From an acting standpoint, Maxwell's approach is an outright rejection of the assumptions underpinning the Actors Studio-popularized "method" that has dominated both this country's postwar stage and mainstream cinema. "To transform yourself authentically through emotional memory, to realize a character," is, he says, "something that you can fold up and put in your pocket. I don't ask that of my actors. In fact, I feel like that gets in the way. I think that that's something that is antiquated and doesn't really apply. It's not germane to the discussion."
What is germane, says Maxwell, are the words as they are written. "If we're not going to say those intelligently, what's the point? So I'm a bit of a stickler about being accurate with the lines. ... Because I feel that's primary -- to get the text across as it's written. If you look at what the jobs are out there for the actor, knowing your lines -- that's one of the few concrete things that you can master. So do it. If that's something in your control, then control it. Because there's so much when you step up on stage that isn't in your control."
Getting O'Neill's words right was, he admits, a challenge. Though the plays are notable as the writer's initial, pioneering break with 19th Century melodrama, the texts are shot through with archaic convention, not the least being the arch, phonetic dialect that O'Neill employs for the dialogue of the multinational S.S. Glencairn crew.
Initial attacks reputedly included Maxwell stripping the dialect in a "streamlined" version that was based in part on the screenplay from John Ford's 1940 Hollywood conflation, The Long Voyage Home. And though that approach was eventually discarded -- along with the most plot-heavy of the plays, In the Zone, "because I really didn't know what to do with that play" -- the film remained as a sort of visual touchstone throughout rehearsals. "We looked to that throughout the process," Maxwell admits, "me and the designers, yeah. You know, like Enver Chakartash, who's also in the show -- he's a costume designer -- and also Mike [McGee], the lighting guy. It was a point that we would use, so it's in there."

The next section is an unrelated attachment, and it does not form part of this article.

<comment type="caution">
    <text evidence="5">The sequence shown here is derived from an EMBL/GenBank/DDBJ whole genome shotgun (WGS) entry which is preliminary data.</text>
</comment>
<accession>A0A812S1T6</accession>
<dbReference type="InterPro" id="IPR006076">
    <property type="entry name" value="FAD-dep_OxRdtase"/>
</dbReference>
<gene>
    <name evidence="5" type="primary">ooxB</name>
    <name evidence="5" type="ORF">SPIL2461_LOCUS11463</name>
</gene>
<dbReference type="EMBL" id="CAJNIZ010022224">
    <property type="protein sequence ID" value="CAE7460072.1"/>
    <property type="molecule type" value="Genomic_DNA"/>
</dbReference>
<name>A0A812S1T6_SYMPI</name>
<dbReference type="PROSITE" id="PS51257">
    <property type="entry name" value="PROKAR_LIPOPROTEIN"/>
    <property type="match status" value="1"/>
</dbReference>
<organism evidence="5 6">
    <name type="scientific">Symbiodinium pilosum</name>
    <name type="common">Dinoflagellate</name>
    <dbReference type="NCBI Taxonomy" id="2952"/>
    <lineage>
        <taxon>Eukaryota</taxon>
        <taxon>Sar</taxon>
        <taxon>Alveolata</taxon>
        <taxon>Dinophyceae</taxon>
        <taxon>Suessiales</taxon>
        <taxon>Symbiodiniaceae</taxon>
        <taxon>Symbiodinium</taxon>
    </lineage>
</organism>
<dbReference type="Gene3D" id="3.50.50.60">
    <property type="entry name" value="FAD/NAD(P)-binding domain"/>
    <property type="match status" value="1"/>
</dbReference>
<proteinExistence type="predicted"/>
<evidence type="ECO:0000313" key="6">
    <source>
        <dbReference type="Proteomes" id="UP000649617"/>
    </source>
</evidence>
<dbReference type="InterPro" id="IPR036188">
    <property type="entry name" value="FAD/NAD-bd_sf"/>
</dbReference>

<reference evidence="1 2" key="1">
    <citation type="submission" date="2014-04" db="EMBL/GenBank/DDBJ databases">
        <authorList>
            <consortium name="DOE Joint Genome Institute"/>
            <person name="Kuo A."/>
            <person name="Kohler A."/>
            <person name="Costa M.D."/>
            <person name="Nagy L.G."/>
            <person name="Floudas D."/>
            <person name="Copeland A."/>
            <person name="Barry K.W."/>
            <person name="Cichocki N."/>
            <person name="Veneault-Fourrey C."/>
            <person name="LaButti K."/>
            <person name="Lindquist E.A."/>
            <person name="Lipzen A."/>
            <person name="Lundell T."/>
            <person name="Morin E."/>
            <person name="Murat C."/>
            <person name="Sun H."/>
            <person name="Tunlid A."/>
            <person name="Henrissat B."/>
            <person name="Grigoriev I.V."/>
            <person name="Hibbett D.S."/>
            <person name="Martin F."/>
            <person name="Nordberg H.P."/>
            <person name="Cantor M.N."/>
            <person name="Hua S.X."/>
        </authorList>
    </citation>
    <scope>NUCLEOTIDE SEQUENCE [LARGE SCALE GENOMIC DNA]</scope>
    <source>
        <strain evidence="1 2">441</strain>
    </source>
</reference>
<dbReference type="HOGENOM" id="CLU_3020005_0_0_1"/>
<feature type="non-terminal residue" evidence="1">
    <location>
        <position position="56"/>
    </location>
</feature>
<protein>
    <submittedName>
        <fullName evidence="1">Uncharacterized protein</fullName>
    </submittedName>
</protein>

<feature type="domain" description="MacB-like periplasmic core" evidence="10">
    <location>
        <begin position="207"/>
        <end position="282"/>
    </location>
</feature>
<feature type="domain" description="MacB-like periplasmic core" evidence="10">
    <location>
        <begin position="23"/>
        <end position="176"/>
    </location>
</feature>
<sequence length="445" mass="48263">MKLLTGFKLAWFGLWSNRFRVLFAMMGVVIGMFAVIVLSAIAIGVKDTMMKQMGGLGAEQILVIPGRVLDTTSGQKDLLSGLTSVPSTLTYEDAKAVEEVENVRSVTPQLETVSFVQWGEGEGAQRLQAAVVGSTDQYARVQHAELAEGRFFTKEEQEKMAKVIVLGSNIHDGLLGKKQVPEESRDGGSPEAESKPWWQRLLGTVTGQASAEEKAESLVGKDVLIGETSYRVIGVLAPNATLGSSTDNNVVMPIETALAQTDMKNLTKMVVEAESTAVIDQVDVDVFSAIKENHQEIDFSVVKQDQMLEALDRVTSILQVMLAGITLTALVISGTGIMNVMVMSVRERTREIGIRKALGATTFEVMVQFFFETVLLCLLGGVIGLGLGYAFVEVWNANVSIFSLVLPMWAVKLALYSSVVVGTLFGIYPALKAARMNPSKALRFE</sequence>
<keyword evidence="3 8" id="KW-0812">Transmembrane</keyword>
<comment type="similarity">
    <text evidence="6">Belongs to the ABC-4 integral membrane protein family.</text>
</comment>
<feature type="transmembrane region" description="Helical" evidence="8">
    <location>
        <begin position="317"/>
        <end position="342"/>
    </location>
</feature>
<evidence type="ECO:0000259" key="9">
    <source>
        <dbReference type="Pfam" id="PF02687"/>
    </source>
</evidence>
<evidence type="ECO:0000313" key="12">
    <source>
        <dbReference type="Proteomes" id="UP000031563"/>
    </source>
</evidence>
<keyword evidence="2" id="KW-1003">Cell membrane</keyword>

Everything else is pure O'Neill -- dialect and all -- in a production anchored by Wooster heavyweights like Ari Fliakos and Kate Valk, as well as Maxwell crony Jim Fletcher (who most recently appeared at REDCAT as Jay Gatsby in Elevator Repair Service's Gatz). The rest of the ensemble is a mix of non-professionals and actors from New York Players. The fact that the show won Maxwell a 2012 Obie for his direction suggests that all involved did finally get something right.
As to whether L.A. audiences will embrace an S.S. Glencairn skippered by Maxwell, the director remains upbeat. "I mean I always hope that they like it," he says, "but I hope they'll like it for different reasons. It goes back to that [mistrust of the] rote thing. I don't like to spell things out for the audience. And I'm guessing that audiences don't like it either. But I feel that somehow that onus gets put on [the] work, and I'm really curious to see the results of ignoring that."
Early Plays opens at REDCAT on Thursday, February 21.